I am a long-time resident of the Howe Sound area and a regular reader of The Squamish Chief. I am writing to congratulate Kirsten Andrews for her column, “We need to be part of the solution, not the problem” (Nov. 13 edition).
Finally someone has had the wisdom to connect the dots by discussing the broad implications of how allowing the Woodfibre LNG plant to come to fruition is but one domino in a series. We should not be viewing this in the piecemeal fashion that WLNG and the government would have us do.
WLNG, the first domino, needs a steady supply of liquefied natural gas. FortisBC, the second domino, is prepared to meet that demand but needs a supply of LNG. Today that source is located in the northeastern corner of our province, the third domino. In order to drill for the LNG there must be electricity to power the generators needed for extraction. This is where Site C dam, the fourth domino, comes in. The government needs the extra electricity not to meet B.C. consumer demand but to fuel the LNG extraction industry.
Consequently, by saying yes to WLNG, we say yes to all of the other components necessary to make it happen. Is this what we want for our province and the province our children inherit? Are 100 jobs worth the financial and environmental costs?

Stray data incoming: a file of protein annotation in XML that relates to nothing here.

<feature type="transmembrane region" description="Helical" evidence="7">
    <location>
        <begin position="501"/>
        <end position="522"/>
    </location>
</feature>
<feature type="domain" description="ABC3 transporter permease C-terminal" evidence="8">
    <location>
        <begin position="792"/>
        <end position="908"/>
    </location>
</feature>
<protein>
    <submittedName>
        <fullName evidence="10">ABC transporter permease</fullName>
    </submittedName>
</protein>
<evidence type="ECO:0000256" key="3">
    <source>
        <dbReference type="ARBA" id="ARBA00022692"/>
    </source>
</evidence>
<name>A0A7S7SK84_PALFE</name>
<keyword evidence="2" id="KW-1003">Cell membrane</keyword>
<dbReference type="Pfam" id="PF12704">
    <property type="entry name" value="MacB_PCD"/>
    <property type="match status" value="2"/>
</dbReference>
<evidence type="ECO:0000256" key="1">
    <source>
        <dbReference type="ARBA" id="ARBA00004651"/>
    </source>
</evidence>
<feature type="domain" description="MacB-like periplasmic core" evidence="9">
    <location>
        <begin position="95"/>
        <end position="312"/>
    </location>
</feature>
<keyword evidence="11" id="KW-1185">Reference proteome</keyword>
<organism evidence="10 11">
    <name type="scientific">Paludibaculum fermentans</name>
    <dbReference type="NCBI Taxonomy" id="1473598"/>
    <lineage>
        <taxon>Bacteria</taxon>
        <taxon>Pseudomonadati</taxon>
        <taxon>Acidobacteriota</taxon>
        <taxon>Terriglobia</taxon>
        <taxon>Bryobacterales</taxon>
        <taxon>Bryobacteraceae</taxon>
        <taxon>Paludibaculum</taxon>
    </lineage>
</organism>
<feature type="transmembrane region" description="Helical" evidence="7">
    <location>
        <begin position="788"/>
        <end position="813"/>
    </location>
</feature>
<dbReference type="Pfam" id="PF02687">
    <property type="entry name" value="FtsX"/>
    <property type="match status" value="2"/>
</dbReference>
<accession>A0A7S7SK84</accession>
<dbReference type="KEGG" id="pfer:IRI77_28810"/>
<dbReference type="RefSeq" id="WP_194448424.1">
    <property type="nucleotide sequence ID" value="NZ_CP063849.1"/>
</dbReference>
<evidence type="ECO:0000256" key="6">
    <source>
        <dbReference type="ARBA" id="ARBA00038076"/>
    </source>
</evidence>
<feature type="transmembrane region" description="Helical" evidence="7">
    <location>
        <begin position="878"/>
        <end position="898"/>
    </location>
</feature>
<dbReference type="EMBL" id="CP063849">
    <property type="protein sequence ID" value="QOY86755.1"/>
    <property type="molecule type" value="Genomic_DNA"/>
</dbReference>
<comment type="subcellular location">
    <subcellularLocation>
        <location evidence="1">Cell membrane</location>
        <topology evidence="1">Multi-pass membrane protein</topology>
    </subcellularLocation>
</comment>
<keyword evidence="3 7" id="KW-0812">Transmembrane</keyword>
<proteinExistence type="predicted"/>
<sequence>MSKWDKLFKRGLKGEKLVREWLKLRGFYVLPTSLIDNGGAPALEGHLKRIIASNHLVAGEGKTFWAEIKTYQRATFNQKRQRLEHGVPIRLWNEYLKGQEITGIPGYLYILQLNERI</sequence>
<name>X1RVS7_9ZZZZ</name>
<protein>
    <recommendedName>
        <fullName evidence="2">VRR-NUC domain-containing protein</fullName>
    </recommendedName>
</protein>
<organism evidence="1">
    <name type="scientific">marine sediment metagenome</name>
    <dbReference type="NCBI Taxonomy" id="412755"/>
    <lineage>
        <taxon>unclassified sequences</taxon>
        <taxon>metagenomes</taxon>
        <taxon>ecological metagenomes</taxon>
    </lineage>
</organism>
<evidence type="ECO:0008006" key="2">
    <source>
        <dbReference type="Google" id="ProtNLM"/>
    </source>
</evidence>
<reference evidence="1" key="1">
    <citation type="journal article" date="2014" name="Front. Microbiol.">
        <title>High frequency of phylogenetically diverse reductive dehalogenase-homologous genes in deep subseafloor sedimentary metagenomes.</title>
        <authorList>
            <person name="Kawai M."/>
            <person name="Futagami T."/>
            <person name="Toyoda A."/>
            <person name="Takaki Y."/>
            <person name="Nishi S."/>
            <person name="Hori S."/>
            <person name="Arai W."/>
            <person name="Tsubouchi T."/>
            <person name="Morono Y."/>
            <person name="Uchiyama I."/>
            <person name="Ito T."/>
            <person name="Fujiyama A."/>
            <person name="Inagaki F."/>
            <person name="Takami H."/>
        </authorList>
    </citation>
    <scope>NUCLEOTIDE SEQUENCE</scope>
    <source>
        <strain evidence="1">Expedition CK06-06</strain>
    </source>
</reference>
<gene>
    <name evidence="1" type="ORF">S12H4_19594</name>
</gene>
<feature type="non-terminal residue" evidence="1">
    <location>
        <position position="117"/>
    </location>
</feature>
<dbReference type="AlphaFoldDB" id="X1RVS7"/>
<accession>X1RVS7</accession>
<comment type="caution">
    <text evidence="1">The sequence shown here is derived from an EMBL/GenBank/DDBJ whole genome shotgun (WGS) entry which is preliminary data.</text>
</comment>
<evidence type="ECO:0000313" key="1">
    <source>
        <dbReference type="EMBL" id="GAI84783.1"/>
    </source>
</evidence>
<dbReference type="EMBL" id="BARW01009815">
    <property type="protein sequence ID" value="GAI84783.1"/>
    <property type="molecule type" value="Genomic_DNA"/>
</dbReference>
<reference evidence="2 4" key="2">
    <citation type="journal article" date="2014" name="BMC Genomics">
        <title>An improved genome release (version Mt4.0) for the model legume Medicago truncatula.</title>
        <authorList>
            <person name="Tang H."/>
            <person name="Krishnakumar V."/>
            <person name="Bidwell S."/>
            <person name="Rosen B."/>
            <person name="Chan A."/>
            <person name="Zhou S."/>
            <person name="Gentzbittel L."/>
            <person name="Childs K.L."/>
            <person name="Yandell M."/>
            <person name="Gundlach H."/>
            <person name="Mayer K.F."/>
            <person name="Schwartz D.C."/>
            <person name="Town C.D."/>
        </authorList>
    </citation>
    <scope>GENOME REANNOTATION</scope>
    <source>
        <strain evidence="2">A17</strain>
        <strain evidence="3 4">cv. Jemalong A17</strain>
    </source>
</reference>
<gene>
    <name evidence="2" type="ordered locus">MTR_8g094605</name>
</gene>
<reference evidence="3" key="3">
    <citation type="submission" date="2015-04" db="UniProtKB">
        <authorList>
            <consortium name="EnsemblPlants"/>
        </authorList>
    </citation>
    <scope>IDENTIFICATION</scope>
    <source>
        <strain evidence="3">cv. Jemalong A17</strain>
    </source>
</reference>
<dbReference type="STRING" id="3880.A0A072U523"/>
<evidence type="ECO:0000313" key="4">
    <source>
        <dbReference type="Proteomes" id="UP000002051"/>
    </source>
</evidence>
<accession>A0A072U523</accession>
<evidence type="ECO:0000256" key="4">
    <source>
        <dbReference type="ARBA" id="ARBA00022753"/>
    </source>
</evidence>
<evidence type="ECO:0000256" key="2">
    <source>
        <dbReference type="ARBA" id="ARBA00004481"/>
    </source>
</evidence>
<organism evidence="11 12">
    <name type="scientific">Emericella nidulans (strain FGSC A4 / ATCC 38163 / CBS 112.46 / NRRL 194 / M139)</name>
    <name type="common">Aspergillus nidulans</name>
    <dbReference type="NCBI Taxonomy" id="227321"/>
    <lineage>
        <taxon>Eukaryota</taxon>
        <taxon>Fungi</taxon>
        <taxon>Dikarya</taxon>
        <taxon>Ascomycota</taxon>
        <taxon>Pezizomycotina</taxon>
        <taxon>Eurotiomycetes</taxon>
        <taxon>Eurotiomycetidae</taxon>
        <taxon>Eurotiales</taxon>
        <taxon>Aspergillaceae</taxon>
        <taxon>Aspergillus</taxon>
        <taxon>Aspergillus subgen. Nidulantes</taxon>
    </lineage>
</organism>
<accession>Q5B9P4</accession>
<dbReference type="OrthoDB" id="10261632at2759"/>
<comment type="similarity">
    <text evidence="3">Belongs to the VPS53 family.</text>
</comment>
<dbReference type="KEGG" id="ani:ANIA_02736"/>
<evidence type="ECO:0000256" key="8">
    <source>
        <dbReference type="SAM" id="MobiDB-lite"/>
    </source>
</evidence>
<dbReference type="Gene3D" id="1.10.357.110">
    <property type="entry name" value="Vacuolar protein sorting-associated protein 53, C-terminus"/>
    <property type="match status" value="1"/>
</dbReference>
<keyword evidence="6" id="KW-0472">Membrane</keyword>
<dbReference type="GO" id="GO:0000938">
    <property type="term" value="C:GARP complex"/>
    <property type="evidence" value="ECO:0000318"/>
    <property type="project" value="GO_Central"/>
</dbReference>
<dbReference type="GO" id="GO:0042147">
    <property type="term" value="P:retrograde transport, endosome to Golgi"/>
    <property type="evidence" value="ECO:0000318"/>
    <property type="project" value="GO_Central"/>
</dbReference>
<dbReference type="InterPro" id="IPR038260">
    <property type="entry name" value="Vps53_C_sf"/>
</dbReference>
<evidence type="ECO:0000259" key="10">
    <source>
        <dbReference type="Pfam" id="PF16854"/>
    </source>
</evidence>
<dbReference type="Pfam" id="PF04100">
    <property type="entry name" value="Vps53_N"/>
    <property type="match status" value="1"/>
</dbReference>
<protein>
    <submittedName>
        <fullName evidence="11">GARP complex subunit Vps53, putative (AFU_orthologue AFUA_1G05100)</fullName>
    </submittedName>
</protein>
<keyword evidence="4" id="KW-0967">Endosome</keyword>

The fourth edition of the WLNG newsletter has provided a list of the financial contributions they have given to the community of Squamish as a demonstration of their commitment. Alas, this will just become a business expense that will further delay profitability and the hope of any revenue, since the LNG tax is based on profit and not revenue. How many business owners do you know who don’t look for every opportunity to write off expenses in order to reduce their taxes?
The other thing that I find interesting is that Woodfibre LNG newsletters have not truly addressed the question about the water they will return to Howe Sound. So here it is: The water will not only be heated but will also be chlorinated. Chlorine is a contributor to the acidification and habitat degradation of our oceans.
In my opinion, what B.C. and Canada need is a paradigm shift in our political orientation and political leaders who have the vision necessary to carry us into the next era – one that uses fewer rather than more fossil fuels.
If a Seventh Generation national political party is formed, I will happily become a card-carrying member.